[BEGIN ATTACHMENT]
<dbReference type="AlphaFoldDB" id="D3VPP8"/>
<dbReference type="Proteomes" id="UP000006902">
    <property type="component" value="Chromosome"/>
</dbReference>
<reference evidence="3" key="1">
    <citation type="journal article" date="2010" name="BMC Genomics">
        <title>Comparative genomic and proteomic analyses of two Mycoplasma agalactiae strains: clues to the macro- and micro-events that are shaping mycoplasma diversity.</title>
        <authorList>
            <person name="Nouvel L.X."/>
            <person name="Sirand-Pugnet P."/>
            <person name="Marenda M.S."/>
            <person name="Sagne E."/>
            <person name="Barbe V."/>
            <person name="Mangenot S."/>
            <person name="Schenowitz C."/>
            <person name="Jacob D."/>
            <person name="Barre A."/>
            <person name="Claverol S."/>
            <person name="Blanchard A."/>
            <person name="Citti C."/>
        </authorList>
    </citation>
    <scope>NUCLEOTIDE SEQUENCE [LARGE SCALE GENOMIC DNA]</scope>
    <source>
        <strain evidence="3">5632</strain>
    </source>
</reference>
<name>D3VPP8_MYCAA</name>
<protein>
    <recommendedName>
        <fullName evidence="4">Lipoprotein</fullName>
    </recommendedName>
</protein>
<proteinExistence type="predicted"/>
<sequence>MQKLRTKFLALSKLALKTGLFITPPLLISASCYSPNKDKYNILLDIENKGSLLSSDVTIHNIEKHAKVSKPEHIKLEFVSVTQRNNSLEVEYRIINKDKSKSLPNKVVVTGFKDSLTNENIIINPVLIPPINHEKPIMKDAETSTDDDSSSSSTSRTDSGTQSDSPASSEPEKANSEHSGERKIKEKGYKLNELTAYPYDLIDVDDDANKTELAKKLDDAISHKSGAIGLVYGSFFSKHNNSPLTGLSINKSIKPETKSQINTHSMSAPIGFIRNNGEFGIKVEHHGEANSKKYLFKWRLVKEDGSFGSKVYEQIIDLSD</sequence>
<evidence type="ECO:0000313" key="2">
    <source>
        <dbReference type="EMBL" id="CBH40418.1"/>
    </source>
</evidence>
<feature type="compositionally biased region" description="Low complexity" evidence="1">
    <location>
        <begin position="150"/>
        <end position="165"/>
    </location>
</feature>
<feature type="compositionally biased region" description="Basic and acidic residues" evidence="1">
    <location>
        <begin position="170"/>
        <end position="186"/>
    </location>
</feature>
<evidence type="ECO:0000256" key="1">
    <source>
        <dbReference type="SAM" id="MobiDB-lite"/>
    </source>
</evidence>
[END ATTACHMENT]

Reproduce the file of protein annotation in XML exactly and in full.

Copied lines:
<dbReference type="AlphaFoldDB" id="D3VPP8"/>
<dbReference type="Proteomes" id="UP000006902">
    <property type="component" value="Chromosome"/>
</dbReference>
<reference evidence="3" key="1">
    <citation type="journal article" date="2010" name="BMC Genomics">
        <title>Comparative genomic and proteomic analyses of two Mycoplasma agalactiae strains: clues to the macro- and micro-events that are shaping mycoplasma diversity.</title>
        <authorList>
            <person name="Nouvel L.X."/>
            <person name="Sirand-Pugnet P."/>
            <person name="Marenda M.S."/>
            <person name="Sagne E."/>
            <person name="Barbe V."/>
            <person name="Mangenot S."/>
            <person name="Schenowitz C."/>
            <person name="Jacob D."/>
            <person name="Barre A."/>
            <person name="Claverol S."/>
            <person name="Blanchard A."/>
            <person name="Citti C."/>
        </authorList>
    </citation>
    <scope>NUCLEOTIDE SEQUENCE [LARGE SCALE GENOMIC DNA]</scope>
    <source>
        <strain evidence="3">5632</strain>
    </source>
</reference>
<name>D3VPP8_MYCAA</name>
<protein>
    <recommendedName>
        <fullName evidence="4">Lipoprotein</fullName>
    </recommendedName>
</protein>
<proteinExistence type="predicted"/>
<sequence>MQKLRTKFLALSKLALKTGLFITPPLLISASCYSPNKDKYNILLDIENKGSLLSSDVTIHNIEKHAKVSKPEHIKLEFVSVTQRNNSLEVEYRIINKDKSKSLPNKVVVTGFKDSLTNENIIINPVLIPPINHEKPIMKDAETSTDDDSSSSSTSRTDSGTQSDSPASSEPEKANSEHSGERKIKEKGYKLNELTAYPYDLIDVDDDANKTELAKKLDDAISHKSGAIGLVYGSFFSKHNNSPLTGLSINKSIKPETKSQINTHSMSAPIGFIRNNGEFGIKVEHHGEANSKKYLFKWRLVKEDGSFGSKVYEQIIDLSD</sequence>
<evidence type="ECO:0000313" key="2">
    <source>
        <dbReference type="EMBL" id="CBH40418.1"/>
    </source>
</evidence>
<feature type="compositionally biased region" description="Low complexity" evidence="1">
    <location>
        <begin position="150"/>
        <end position="165"/>
    </location>
</feature>
<feature type="compositionally biased region" description="Basic and acidic residues" evidence="1">
    <location>
        <begin position="170"/>
        <end position="186"/>
    </location>
</feature>
<evidence type="ECO:0000256" key="1">
    <source>
        <dbReference type="SAM" id="MobiDB-lite"/>
    </source>
</evidence>